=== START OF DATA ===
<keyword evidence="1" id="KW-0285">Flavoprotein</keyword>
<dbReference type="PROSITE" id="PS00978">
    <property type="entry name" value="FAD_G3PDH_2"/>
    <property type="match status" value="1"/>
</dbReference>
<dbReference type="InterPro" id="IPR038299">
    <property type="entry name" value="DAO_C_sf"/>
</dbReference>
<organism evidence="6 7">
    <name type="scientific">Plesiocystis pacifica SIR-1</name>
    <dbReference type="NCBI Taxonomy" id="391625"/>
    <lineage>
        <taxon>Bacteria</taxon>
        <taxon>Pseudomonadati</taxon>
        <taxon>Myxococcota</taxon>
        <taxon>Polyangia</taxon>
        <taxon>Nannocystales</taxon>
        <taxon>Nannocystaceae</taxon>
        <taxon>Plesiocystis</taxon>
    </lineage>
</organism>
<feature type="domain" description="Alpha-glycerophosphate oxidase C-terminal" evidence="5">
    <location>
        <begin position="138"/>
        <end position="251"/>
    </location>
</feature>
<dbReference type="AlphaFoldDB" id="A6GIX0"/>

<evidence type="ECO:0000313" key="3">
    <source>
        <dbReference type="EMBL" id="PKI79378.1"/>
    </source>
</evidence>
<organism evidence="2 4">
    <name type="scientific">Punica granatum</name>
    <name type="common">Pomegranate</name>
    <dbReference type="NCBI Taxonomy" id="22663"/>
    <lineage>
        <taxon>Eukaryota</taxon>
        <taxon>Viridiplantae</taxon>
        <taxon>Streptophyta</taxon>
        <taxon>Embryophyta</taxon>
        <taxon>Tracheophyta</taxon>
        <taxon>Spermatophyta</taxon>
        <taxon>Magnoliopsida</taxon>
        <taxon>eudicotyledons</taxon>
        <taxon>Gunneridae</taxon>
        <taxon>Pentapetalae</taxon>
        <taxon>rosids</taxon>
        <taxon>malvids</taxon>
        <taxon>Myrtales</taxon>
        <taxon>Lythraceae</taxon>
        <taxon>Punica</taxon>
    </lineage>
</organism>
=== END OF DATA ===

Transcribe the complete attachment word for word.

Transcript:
<keyword evidence="1" id="KW-0285">Flavoprotein</keyword>
<dbReference type="PROSITE" id="PS00978">
    <property type="entry name" value="FAD_G3PDH_2"/>
    <property type="match status" value="1"/>
</dbReference>
<dbReference type="InterPro" id="IPR038299">
    <property type="entry name" value="DAO_C_sf"/>
</dbReference>
<organism evidence="6 7">
    <name type="scientific">Plesiocystis pacifica SIR-1</name>
    <dbReference type="NCBI Taxonomy" id="391625"/>
    <lineage>
        <taxon>Bacteria</taxon>
        <taxon>Pseudomonadati</taxon>
        <taxon>Myxococcota</taxon>
        <taxon>Polyangia</taxon>
        <taxon>Nannocystales</taxon>
        <taxon>Nannocystaceae</taxon>
        <taxon>Plesiocystis</taxon>
    </lineage>
</organism>
<feature type="domain" description="Alpha-glycerophosphate oxidase C-terminal" evidence="5">
    <location>
        <begin position="138"/>
        <end position="251"/>
    </location>
</feature>
<dbReference type="AlphaFoldDB" id="A6GIX0"/>

<evidence type="ECO:0000313" key="3">
    <source>
        <dbReference type="EMBL" id="PKI79378.1"/>
    </source>
</evidence>
<organism evidence="2 4">
    <name type="scientific">Punica granatum</name>
    <name type="common">Pomegranate</name>
    <dbReference type="NCBI Taxonomy" id="22663"/>
    <lineage>
        <taxon>Eukaryota</taxon>
        <taxon>Viridiplantae</taxon>
        <taxon>Streptophyta</taxon>
        <taxon>Embryophyta</taxon>
        <taxon>Tracheophyta</taxon>
        <taxon>Spermatophyta</taxon>
        <taxon>Magnoliopsida</taxon>
        <taxon>eudicotyledons</taxon>
        <taxon>Gunneridae</taxon>
        <taxon>Pentapetalae</taxon>
        <taxon>rosids</taxon>
        <taxon>malvids</taxon>
        <taxon>Myrtales</taxon>
        <taxon>Lythraceae</taxon>
        <taxon>Punica</taxon>
    </lineage>
</organism>